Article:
Maple seeds in fall turn brown
then they fall off and all fall down
like fallicopters to the ground.
I spoke briefly about my chapter on patience, and began with this anecdote:
This week we’ve had various
workers in and out of the house trying to repair damage from a broken drain-pipe.
My husband has been out of town since Monday, and I’m trying to get us ready to
leave town on Saturday. So while texting a friend I said,
I can’t even aspire to that. I’m just trying not to BE the storm.”And I thought, now that’s the kind of bar I should set. Just don’t BE the storm. Isn’t honesty refreshing?
Unfortunately, Wednesday night, I WAS the storm. With the house a monstrous wreck, no one wanting to do
their homework, practice piano, have baths, or pick up their stuff, I became
the storm. Which is never good. Because, haven’t you noticed this trend? Anger
tends to fuel anger? It sparks. It gives our children permission to ignite, and soon it spirals upward into a full-on eruption?
So to talk as if I know
anything about patience, is to admit that I know a lot about impatience. I bump
up against the patience challenge every day.
As moms, we work at being patient, we fail, we regroup, and start again. And that is okay. It is okay because of things
like grace, a fresh morning, and forgiving children.
Autumnblings. I’m kind of in love with that word. As I bumble along, day in day out, cleaning up messes. My own. And theirs.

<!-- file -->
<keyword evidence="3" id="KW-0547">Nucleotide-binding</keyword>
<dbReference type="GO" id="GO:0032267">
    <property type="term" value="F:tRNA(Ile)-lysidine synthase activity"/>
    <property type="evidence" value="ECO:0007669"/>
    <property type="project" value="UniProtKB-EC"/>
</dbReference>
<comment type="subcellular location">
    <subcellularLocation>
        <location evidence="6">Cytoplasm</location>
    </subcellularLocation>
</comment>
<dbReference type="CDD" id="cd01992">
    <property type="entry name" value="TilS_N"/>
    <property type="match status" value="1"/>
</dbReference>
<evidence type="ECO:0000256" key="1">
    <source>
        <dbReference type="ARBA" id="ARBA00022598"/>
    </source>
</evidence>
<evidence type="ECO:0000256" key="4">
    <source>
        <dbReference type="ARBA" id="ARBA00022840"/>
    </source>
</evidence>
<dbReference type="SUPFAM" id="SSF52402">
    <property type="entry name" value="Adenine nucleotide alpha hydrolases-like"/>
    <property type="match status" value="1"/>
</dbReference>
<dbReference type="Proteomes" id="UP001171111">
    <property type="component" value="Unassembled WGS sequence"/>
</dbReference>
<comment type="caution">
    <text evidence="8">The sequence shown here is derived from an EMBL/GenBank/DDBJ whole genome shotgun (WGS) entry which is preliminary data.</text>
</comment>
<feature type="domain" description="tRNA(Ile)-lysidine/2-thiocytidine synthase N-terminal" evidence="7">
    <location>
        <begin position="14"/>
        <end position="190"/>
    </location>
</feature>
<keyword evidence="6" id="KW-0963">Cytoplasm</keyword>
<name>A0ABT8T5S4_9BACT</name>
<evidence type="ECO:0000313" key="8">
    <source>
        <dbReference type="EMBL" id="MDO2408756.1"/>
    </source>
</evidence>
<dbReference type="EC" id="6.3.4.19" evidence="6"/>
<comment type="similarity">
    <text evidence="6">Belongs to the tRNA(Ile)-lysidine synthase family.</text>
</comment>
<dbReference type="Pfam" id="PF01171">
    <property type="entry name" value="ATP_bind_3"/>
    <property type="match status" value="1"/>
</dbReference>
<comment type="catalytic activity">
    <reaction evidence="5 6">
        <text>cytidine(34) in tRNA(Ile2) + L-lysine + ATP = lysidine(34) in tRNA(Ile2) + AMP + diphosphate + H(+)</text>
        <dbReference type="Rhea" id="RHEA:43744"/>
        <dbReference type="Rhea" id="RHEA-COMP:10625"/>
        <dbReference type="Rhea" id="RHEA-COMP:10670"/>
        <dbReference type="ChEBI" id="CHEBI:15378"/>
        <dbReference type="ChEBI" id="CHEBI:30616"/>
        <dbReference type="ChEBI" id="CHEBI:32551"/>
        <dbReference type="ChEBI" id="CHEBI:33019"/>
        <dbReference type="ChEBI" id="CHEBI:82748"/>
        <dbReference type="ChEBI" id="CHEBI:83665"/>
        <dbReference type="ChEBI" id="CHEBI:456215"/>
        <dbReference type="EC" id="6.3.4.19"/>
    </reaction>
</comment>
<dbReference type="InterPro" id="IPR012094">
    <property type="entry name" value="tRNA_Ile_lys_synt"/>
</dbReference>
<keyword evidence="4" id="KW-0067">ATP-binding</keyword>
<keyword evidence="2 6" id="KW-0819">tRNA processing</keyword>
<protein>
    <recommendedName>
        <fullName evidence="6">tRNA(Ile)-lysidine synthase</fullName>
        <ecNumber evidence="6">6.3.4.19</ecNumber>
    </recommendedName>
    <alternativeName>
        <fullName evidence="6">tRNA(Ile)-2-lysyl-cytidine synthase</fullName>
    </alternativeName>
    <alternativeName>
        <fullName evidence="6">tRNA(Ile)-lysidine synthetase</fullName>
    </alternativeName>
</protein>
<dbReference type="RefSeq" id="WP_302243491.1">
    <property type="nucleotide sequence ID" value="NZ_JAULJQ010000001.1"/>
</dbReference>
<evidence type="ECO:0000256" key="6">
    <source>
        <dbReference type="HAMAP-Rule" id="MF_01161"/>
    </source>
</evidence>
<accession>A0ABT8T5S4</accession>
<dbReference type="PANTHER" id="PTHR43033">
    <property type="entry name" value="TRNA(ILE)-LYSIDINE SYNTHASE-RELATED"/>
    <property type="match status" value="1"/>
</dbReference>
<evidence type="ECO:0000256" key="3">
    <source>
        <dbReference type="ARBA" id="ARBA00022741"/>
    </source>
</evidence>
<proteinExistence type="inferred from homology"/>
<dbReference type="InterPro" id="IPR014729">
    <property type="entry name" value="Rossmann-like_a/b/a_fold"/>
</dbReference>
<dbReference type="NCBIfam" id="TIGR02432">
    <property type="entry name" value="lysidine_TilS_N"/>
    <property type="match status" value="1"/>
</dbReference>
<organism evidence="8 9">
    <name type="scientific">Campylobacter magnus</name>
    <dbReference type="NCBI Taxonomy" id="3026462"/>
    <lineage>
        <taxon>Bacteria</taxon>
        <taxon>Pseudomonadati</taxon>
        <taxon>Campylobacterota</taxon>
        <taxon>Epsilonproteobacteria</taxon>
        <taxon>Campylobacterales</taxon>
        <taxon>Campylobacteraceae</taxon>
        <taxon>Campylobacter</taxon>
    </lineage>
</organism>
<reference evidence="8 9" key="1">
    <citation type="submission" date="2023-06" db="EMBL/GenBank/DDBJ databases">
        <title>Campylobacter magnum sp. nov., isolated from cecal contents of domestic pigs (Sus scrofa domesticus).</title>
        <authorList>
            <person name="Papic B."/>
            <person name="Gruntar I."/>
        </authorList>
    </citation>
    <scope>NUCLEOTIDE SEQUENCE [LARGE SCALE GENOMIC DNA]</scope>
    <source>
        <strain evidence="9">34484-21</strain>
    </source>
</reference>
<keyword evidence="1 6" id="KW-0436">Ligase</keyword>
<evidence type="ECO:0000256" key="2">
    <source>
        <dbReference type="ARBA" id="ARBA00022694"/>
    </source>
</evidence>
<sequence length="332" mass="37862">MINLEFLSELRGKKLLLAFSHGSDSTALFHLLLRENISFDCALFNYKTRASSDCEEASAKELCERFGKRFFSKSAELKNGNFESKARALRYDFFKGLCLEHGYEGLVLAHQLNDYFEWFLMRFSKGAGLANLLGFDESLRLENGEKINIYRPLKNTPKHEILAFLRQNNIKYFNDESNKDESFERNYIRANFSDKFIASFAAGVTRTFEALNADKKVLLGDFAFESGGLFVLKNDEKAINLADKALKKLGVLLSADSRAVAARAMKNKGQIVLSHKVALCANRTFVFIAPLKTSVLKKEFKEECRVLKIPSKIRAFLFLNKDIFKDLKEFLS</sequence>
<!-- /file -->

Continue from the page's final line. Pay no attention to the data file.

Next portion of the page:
Autumn break for us was slow and simple. Simple joy. Like building with cardboard boxes for an afternoon.
It was quite the construction site.
All they needed were a few butter knives (can you hear the sawing of cardboard?) and a roll of duct tape.
Next up? Grass sledding.
Also the kids’ idea.
Or old-school. Look at that smile on David’s face as Sami gives him a shove.
The last day of Autumn break, we went to Cornbelly’s with the Lehnardt and Linkous families.
Hans and Xander were good sports to pal around with Spence and Gordy. My boys think these two are the real deal when it comes to super heros. And I can’t disagree. They’re pretty much Awesome.
We rode the cow train.
Cute Gabe. I will mourn the day he combs his hair.
Traipsed through the corn maze.
“An ear of corn, Mom!”
And the boys grew corn tassel mustaches. This one looks surprisingly real on you, Xander. Yee-Haw!
It was so nice to be with Michelle. We haven’t been able to run together lately and time to talk always feels too short.
Looking out at all that corn.
After the maze, we raced rubber duckies, slid down the slides, bounced in all the bouncy houses, and shared pumpkin donuts.
It was a warm and happy day.
I love this life. Bursting, busy, full. And imperfect.
That night I was the storm? That night I couldn’t hold it together? It was rough. Things still didn’t feel right after I had tucked everyone into bed. Then I remembered: When I am most frustrated by a child’s behavior, that’s my signal I need to draw closer to that child. Even if only for a few minutes.
So I went down to Eliza’s bedroom, cracked the door, and climbed into bed with her. I put my arms around her shoulders, and she put her arms around me. Hot tears slipped down my nose as I apologized. And in the dark, I pressed
my face against hers and realized she was also crying. We said I’m sorry. And I love you. As the act of holding each
other healed things.
No matter what happens during the day, we can make it right. We can end it with love.